‘No deal’ would hurt EU – and Ir­ish – ex­porters the most

The Sunday Telegraph - - Sunday Comment - ROSS CLARK READ MORE

Through­out the Brexit ne­go­ti­a­tions, the EU has treated a trade deal with Bri­tain as if it were a con­ces­sion, of­fered to us out of the kind­ness of the Euro­pean Com­mis­sion’s heart. Pay us a fat leav­ing bill, comes the mes­sage, keep aligned with EU reg­u­la­tion, agree to be stuck in the Ir­ish back­stop un­til we feel like re­leas­ing you, and we will most gen­er­ously al­low you to trade with us.

Thanks to their in­flex­i­bil­ity and in­tran­si­gence – which re­sulted in Theresa May’s one-sided deal, al­most cer­tain to be de­feated in the Com­mons on Tuesday – we are fac­ing the prospect of a no-deal Brexit in just 11 weeks’ time. Sure, that will cause prob­lems for UK con­sumers and in­dus­try – if not quite the apoc­a­lypse some have sug­gested. But no less, it will cause pain for many EU ex­porters who rely on the UK as a mar­ket, as EU ex­ports to Bri­tain are con­cen­trated in areas where, in the event of a nodeal Brexit, tar­iff bar­ri­ers are likely to be high­est.

Un­der World Trade Or­gan­i­sa­tion rules, Bri­tain will be able to charge what tar­iffs it likes, with a few con­di­tions. Prod­uct by prod­uct, it must charge the same tar­iff on ev­ery coun­try – ex­cept where it has a for­mal trade deal.

In the short run, the UK would most prob­a­bly start to ap­ply the same tar­iff rates to the EU that we had ap­plied to third coun­tries as mem­bers of the EU. The EU would, after all, now be ap­ply­ing those on UK ex­ports. But EU ex­porters would get the worst of this ar­range­ment, be­cause a higher pro­por­tion of their ex­ports to us are in the field of agri­cul­ture, where tar­iffs are es­pe­cially high.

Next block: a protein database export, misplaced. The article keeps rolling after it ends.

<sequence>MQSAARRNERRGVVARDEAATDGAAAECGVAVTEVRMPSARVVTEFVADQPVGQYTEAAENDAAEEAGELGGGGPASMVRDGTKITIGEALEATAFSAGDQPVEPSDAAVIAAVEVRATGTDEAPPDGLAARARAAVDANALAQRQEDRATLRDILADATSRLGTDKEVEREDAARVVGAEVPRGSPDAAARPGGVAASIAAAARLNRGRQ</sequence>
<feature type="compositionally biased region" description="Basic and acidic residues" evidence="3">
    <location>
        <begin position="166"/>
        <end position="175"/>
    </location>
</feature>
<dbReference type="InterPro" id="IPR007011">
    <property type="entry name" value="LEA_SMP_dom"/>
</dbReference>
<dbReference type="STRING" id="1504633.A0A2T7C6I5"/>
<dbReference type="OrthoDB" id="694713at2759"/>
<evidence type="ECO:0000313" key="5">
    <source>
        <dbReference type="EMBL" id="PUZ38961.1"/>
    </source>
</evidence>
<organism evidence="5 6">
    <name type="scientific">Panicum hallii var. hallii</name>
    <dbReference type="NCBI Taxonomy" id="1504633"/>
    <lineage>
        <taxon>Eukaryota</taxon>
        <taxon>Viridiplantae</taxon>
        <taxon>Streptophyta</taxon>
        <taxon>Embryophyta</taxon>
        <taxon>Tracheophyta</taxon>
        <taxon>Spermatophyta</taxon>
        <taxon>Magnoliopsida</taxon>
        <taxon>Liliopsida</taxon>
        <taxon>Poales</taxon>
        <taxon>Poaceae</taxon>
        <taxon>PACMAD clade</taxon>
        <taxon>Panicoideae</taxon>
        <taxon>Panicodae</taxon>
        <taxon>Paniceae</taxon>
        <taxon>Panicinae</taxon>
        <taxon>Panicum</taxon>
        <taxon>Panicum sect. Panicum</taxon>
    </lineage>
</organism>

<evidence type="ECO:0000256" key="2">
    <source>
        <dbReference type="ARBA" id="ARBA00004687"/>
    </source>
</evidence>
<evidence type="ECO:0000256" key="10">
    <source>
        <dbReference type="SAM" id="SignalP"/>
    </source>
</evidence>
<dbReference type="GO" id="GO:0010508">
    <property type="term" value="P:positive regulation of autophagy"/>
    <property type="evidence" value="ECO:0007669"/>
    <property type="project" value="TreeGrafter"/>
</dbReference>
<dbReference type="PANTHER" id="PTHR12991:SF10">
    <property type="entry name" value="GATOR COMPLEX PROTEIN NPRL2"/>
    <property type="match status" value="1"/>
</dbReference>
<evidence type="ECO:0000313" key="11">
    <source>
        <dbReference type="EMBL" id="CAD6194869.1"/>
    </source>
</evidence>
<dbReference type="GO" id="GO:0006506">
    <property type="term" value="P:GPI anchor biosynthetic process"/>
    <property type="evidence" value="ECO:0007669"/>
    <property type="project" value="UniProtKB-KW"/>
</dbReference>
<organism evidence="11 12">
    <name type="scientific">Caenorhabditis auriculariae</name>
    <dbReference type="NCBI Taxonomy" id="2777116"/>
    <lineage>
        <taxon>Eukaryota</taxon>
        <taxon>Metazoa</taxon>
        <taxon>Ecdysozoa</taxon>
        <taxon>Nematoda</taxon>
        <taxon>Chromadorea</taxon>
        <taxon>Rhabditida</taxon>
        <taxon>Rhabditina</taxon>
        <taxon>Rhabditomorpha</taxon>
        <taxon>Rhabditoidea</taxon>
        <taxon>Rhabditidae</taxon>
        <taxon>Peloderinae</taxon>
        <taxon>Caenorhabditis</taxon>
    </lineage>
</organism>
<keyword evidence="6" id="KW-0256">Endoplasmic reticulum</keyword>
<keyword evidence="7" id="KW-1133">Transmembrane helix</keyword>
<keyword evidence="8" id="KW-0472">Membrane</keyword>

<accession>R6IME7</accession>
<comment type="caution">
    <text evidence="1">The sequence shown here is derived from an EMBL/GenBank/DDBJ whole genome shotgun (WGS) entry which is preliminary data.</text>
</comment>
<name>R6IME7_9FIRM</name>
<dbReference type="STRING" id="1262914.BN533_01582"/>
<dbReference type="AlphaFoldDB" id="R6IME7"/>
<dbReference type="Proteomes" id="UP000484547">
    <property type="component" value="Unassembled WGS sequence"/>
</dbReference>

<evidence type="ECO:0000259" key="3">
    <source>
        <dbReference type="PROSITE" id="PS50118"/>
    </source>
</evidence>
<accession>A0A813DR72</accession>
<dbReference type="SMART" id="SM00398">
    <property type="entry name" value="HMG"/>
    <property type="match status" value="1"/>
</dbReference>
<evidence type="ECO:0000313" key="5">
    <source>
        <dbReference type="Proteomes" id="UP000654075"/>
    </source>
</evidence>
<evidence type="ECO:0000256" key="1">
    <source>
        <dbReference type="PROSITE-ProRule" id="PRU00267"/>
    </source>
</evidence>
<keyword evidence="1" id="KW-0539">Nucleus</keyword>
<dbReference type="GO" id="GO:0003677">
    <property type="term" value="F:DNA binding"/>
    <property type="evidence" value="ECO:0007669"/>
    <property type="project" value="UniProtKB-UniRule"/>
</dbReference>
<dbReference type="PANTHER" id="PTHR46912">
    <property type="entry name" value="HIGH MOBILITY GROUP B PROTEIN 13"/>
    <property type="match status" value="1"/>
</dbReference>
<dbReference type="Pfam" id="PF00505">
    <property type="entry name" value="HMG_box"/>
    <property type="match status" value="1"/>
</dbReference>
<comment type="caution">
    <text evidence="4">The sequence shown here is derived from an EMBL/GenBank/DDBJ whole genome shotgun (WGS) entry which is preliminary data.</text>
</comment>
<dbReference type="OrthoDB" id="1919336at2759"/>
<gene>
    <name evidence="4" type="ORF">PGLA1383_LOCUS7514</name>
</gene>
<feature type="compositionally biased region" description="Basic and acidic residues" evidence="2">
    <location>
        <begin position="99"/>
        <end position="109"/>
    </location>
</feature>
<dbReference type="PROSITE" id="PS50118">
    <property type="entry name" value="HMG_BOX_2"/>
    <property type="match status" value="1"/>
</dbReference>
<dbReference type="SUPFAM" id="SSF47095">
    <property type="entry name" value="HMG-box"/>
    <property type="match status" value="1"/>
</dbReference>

No group of peo­ple in the EU or Bri­tain stand to suf­fer so much from a nodeal Brexit as Ir­ish farm­ers. Why has the Taoiseach, Leo Varad­kar, made such an issue of the back­stop when surely he must see that he is gam­bling with his coun­try’s agri­cul­tural in­ter­ests? Ac­cord­ing to an anal­y­sis by his own gov­ern­ment, 11 of the 15 ex­port prod­ucts across the EU that would be most af­fected by tar­iffs un­der no deal are Ir­ish.

A huge 82 per cent of Ire­land’s £54 mil­lion a year milk ex­ports, for ex­am­ple, go to the UK – and would at­tract tar­iffs of 45 per cent. The coun­try ex­ports £1.2 bil­lion worth of beef a year, 49 per cent of which goes to the UK.

As for France, 13 per cent of its £7.6 bil­lion a year wine ex­ports go to Bri­tain. With cham­pagne, it is nearer a quar­ter. Much has been made of Jaguar Land Rover cut­ting 5,000 jobs in Bri­tain, but the Ger­man car in­dus­try is suf­fer­ing a worse down­turn – which won’t be helped if it has to pay a 10 per cent tar­iff on the 14 per cent of its £120 mil­lion a year car ex­ports that go to the UK. Forty-eight per cent of Italy’s olives go to Bri­tain, as do 14 per cent of Spain’s £455 mil­lion fresh veg­eta­bles.

As things stand, the EU is still re­fus­ing to ac­com­mo­date any changes to the deal ne­go­ti­ated by Mrs May. Are Michel Barnier and Co re­ally go­ing to stick to that line, know­ing what is at stake for EU ex­porters, es­pe­cially in Ire­land, the coun­try for whose ben­e­fit the back­stop is sup­pos­edly de­signed? If I were an Ir­ish dairy farmer I know what I would be telling them: never mind the faint risk of the mi­nor in­con­ve­nience of a cus­toms check at the bor­der with North­ern Ire­land – just don’t cut off my liveli­hood. FOL­LOW Ross Clark on Twit­ter @RossjournoClark;

at tele­graph.co.uk/opin­ion To order prints or signed copies of any Tele­graph car­toon, go to tele­graph.co.uk/prints-car­toons or call 0191 603 0178 read­er­[email protected]­graph.co.uk

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